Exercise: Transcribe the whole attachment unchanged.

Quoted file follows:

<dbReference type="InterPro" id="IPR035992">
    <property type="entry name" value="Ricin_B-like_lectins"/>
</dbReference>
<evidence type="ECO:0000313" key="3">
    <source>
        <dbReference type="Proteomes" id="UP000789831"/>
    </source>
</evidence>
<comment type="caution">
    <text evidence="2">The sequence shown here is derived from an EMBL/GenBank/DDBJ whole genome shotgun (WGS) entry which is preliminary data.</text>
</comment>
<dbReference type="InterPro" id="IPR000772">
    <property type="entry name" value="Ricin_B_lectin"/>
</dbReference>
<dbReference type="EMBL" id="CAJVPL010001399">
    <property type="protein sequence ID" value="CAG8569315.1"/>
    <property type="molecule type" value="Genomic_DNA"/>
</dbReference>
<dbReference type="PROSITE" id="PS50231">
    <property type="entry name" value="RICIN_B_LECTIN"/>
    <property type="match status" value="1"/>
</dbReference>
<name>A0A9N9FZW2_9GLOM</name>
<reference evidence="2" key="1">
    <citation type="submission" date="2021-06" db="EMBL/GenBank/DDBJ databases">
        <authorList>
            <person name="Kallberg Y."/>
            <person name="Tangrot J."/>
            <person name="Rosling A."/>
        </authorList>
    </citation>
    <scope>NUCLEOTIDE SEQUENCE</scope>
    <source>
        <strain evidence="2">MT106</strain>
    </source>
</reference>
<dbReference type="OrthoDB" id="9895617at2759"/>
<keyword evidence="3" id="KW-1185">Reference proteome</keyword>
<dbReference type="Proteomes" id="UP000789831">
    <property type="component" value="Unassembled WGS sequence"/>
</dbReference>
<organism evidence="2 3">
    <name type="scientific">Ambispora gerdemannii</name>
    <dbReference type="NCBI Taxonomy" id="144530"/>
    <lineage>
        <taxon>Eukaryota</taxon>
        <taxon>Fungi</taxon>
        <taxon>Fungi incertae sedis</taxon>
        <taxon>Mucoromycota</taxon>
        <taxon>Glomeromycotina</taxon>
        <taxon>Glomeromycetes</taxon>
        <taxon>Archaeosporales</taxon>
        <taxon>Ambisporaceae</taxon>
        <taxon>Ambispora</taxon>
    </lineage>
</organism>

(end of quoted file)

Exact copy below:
<dbReference type="InterPro" id="IPR035992">
    <property type="entry name" value="Ricin_B-like_lectins"/>
</dbReference>
<evidence type="ECO:0000313" key="3">
    <source>
        <dbReference type="Proteomes" id="UP000789831"/>
    </source>
</evidence>
<comment type="caution">
    <text evidence="2">The sequence shown here is derived from an EMBL/GenBank/DDBJ whole genome shotgun (WGS) entry which is preliminary data.</text>
</comment>
<dbReference type="InterPro" id="IPR000772">
    <property type="entry name" value="Ricin_B_lectin"/>
</dbReference>
<dbReference type="EMBL" id="CAJVPL010001399">
    <property type="protein sequence ID" value="CAG8569315.1"/>
    <property type="molecule type" value="Genomic_DNA"/>
</dbReference>
<dbReference type="PROSITE" id="PS50231">
    <property type="entry name" value="RICIN_B_LECTIN"/>
    <property type="match status" value="1"/>
</dbReference>
<name>A0A9N9FZW2_9GLOM</name>
<reference evidence="2" key="1">
    <citation type="submission" date="2021-06" db="EMBL/GenBank/DDBJ databases">
        <authorList>
            <person name="Kallberg Y."/>
            <person name="Tangrot J."/>
            <person name="Rosling A."/>
        </authorList>
    </citation>
    <scope>NUCLEOTIDE SEQUENCE</scope>
    <source>
        <strain evidence="2">MT106</strain>
    </source>
</reference>
<dbReference type="OrthoDB" id="9895617at2759"/>
<keyword evidence="3" id="KW-1185">Reference proteome</keyword>
<dbReference type="Proteomes" id="UP000789831">
    <property type="component" value="Unassembled WGS sequence"/>
</dbReference>
<organism evidence="2 3">
    <name type="scientific">Ambispora gerdemannii</name>
    <dbReference type="NCBI Taxonomy" id="144530"/>
    <lineage>
        <taxon>Eukaryota</taxon>
        <taxon>Fungi</taxon>
        <taxon>Fungi incertae sedis</taxon>
        <taxon>Mucoromycota</taxon>
        <taxon>Glomeromycotina</taxon>
        <taxon>Glomeromycetes</taxon>
        <taxon>Archaeosporales</taxon>
        <taxon>Ambisporaceae</taxon>
        <taxon>Ambispora</taxon>
    </lineage>
</organism>